Historical Circuit: ‘Some Like it Hot’ & Some Like the Past

Tony Curtis, Jack Lemmon and Marilyn Monroe making music in 1959's 'Some Like it Hot'.

At its best, film is a cohesive display of the passions of many. It is an art form where the poetry of words, the harmony of sound and a moving picture come together to tell a story. Film is a showcase of the human condition. The great ones stay with you long after their final moments and keep you coming back time and time again.

It is the great ones that can transcend time- where a laugh is a laugh, and a cry is a cry, no matter its release date. A film’s age should not diminish its worth. Great movies do not expire. In fact, these film gems should continue to be discovered. In a time where new is the thing and flash is substance, it is important to remember what has come before- the films of the past have a place in our present.

My love affair with older films began when I was eight years old. My family was sitting down to watch an “old” black and white comedy. I was begrudging. I took a deep breath, preparing myself for a long-winded, boring vintage movie when the sound of a blaring horn came screaming out of the television. We were watching 1959’s “Some Like it Hot,” and little did I know, that movie was going to change my viewpoint.

Taking place in 1929 Chicago, during the middle of the prohibition era, the film centers around two musicians. One is a gambling playboy (Tony Curtis), the other his reluctant, but loyal best friend (Jack Lemmon). The bickering pair, who are always against the ropes, find themselves in way over their heads when they witness a mob shootout. Fearing for their lives, they believe their best plan for escape is to join an all-female band masquerading as women. They soon find themselves both falling for the ukulele playing, lead singer (the marvelous Marilyn Monroe).

Curtis and Lemmon’s Joe and Jerry is one of the best “bromances” ever to grace the big screen. Although a little one-sided, their steadfast friendship is on full display. It’s easy to believe that the two have been friends for years. Each man fills a void in character (or lack thereof) that the other needs. Although it is Curtis’ character that leads the pair, Lemmon never feels second-rate. They each get their fair share of quippy one-liners and scene-stealing moments.

Monroe is as beautiful as ever, oozing sex appeal with every jello walking move. Her costumes, by three-time Oscar winner Orry-Kelly, leave very little to the imagination.  Many of her glamorous dresses are sheer and feature strategically placed sparkles. Her outfits are in stark contrast to the boxy flapper dresses every other female (or male) models throughout the film.

Although she’s one of the lead characters left out of the joke, her character, Sugar, is never portrayed as foolish. It’s a grand part and role. Monroe captures plenty of laughs, but on closer inspection, it is one of her most heartbreaking screen roles. Sugar is a lonely alcoholic, longing for love and desperate to find her place in the world. In her third to last screen role, Marilyn Monroe proves that she can bring a layered character to life as good as the best.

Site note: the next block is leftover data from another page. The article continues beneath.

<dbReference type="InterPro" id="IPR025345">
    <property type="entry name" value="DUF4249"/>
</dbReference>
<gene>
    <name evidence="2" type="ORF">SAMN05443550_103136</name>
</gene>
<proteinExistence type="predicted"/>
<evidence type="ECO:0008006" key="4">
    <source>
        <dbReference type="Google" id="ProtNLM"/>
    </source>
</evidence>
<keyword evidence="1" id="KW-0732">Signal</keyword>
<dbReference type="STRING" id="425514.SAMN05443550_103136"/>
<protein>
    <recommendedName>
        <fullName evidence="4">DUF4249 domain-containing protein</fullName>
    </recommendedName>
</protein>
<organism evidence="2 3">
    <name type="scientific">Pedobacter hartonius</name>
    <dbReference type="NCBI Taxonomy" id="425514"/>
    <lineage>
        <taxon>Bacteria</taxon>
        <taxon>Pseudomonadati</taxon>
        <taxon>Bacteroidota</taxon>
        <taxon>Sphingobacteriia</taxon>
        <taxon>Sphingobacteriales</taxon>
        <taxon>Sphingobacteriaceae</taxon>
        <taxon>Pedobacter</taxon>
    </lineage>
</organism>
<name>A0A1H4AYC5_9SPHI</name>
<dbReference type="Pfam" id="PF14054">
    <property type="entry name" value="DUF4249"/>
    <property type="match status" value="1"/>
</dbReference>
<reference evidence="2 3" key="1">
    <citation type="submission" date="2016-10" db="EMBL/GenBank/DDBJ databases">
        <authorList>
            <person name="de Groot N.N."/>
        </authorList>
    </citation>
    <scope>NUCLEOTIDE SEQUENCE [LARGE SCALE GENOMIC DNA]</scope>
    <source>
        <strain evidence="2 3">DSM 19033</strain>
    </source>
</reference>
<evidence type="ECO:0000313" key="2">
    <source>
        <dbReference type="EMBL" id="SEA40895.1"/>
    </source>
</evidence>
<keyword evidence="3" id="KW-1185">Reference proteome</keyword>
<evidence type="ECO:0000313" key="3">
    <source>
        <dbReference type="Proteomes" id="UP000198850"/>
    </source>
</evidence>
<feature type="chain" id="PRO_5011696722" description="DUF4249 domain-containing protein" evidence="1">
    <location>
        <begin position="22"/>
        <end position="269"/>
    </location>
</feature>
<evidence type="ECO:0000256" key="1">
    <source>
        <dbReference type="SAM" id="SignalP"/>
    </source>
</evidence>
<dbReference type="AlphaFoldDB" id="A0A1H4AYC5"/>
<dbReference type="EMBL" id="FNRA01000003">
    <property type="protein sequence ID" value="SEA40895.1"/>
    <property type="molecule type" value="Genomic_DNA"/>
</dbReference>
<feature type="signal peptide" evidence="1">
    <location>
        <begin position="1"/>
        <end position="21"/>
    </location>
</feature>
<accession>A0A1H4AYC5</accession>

Writers I.A.L. Diamond and Billy Wilder (who also directed) strike the perfect tone. The story is tremendous fun but still manages to address critical issues, such as gender roles and sexual identity. By living as women, the male leads must confront their own stereotypes and prejudices. “Some Like it Hot” contends that experience and a personal connection to something once unknown can lead to genuine change, as well as an acceptance of those for who they are.

“Some Like it Hot” is a film perfect in form and structure. But it is also inspiring. It was the first time I had ever seen a movie that gave me everything I could have asked for and still left me wanting more. Classic films have that power. They’re coaxing their audience to search for another film that will give them that magical feeling again. It is a maze of options. Marilyn Monroe steers you to “Let’s Make Love,” which leads you to Tony Randall and “Pillow Talk.” That party line is Doris Day and Rock Hudson, which brings you to “Giant” and the soulful James Dean.

The genius of Billy Wilder has you searching for “The Apartment.” Lo and behold there is Jack Lemmon, once again leaving it all on the table. And his co-star Shirley MacLaine breaks your heart, which she will do again in “Terms of Endearment” and “Postcards from the Edge.” And on and on it goes.

For those who are passionate about movies, the goal should be to make sure that this labyrinth, or any film that is older than yourself, is not overlooked or abbreviated. It is extensive. It covers over one hundred years of beautiful performances, meticulous directing and innovative writing. Today’s films stand on the shoulders of other greats that preceded. We cannot forget the movies of the past. We need them for inspiration, even if that inspiration is simply two men dressed as women and a blonde bombshell making sweet music together.

“Some Like it Hot” is currently available for streaming on AMAZON PRIME & HOOPLA.

What are your thoughts about “Some Like It Hot?” Be sure to share your first classic film experience in the comments below!